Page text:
CCP announced on Wednesday, March 13 a forthcoming balance update that will reduce the effectiveness of many popular ship types, make some easier to kill, and lower the insurance payouts on others. The largest changes will affect capital ships – including the Rorqual capital mining platform – but some subcapitals will also see significant adjustments. INN reported a summary of the announcement, and with more than 1500 comments on the associated forum feedback thread, this article will examine some implications of the proposed changes.
CCP outlined possible changes to capital logistics platforms in the summer of 2018 after hinting for many months that such measures were under consideration. Response from the player community regarding Force Auxiliary nerfs was largely supportive, which may have contributed to the developer’s decision to weaken FAX effectiveness even further than was initially proposed. Whereas CCP had previously planned to increase both the duration and capacitor need of Capital Remote Armor Repair and Shield Boosting modules while reducing total bonus of the Triage module, yesterday’s announcement instead laid out a system of diminishing returns for all remote repair and capacitor transmitter modules.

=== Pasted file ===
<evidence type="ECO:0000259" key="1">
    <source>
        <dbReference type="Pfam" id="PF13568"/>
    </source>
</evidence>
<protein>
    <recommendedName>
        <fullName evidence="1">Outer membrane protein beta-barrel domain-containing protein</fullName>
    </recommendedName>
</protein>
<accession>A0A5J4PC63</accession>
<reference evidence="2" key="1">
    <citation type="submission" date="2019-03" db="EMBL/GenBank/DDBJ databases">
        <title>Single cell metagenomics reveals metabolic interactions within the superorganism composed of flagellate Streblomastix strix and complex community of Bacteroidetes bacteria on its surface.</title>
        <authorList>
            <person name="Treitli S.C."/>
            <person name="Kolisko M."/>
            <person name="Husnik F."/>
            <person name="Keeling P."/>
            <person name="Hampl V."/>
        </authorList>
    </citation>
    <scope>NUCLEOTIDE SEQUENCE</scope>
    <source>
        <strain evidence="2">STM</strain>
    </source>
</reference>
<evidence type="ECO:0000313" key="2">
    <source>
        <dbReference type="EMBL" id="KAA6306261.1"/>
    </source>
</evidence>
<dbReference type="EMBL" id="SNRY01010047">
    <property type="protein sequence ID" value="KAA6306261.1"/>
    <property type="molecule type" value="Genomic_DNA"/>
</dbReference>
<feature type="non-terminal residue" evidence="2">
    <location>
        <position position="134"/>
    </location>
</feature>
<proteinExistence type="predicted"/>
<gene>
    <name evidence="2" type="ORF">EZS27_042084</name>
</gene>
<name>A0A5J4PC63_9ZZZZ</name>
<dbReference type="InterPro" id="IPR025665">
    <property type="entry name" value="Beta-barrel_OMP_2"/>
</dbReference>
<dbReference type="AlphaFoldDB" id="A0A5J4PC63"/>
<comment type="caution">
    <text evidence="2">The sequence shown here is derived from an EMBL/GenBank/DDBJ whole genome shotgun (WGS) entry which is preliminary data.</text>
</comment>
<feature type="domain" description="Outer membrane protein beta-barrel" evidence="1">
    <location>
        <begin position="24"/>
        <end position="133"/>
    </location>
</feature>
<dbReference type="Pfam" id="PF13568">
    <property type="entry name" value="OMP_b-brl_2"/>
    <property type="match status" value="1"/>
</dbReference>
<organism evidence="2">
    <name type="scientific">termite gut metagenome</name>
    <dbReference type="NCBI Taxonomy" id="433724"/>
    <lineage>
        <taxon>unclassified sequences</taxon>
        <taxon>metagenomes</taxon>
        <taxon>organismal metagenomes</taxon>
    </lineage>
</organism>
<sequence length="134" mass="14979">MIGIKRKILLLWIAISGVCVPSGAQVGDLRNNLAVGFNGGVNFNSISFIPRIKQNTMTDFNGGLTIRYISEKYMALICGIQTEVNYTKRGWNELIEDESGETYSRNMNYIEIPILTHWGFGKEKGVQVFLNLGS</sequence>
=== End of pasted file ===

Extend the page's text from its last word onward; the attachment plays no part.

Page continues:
According to CCP’s calculations, reps will be 80% effective with 15 capital repair modules (or five FAX) on the same target. Effectiveness drops to 50% with 38 capital reps (ten or eleven FAX). CCP have scaled the diminishing return to total repair applied so, for example, small remote repair modules do not negate the effectiveness of capital modules on the same target. This mechanic, though it was designed to address capital logistics balance, will affect subcap logistics as well. It is difficult at this time to determine how significant this impact will be, though CCP did need to clarify in the feedback thread that Remote Armor and Shield modules will have separate diminishing returns. As a result of this clarification, Goonswarm Military Director Asher Elias stated on the March 16 Meta Show that he feels this provides a significant bonus to the Erebus and a lesser bonus to other armor supercapital ships, as they can fit shield-tanking midslot modules without affecting their primary armor tank, receiving maximum benefit with very little downside.
Notably, CCP did not implement a change some players had anticipated to prevent FAX from repairing subcapital ships, so depending on how players adapt to these incoming changes, this may still be on the horizon.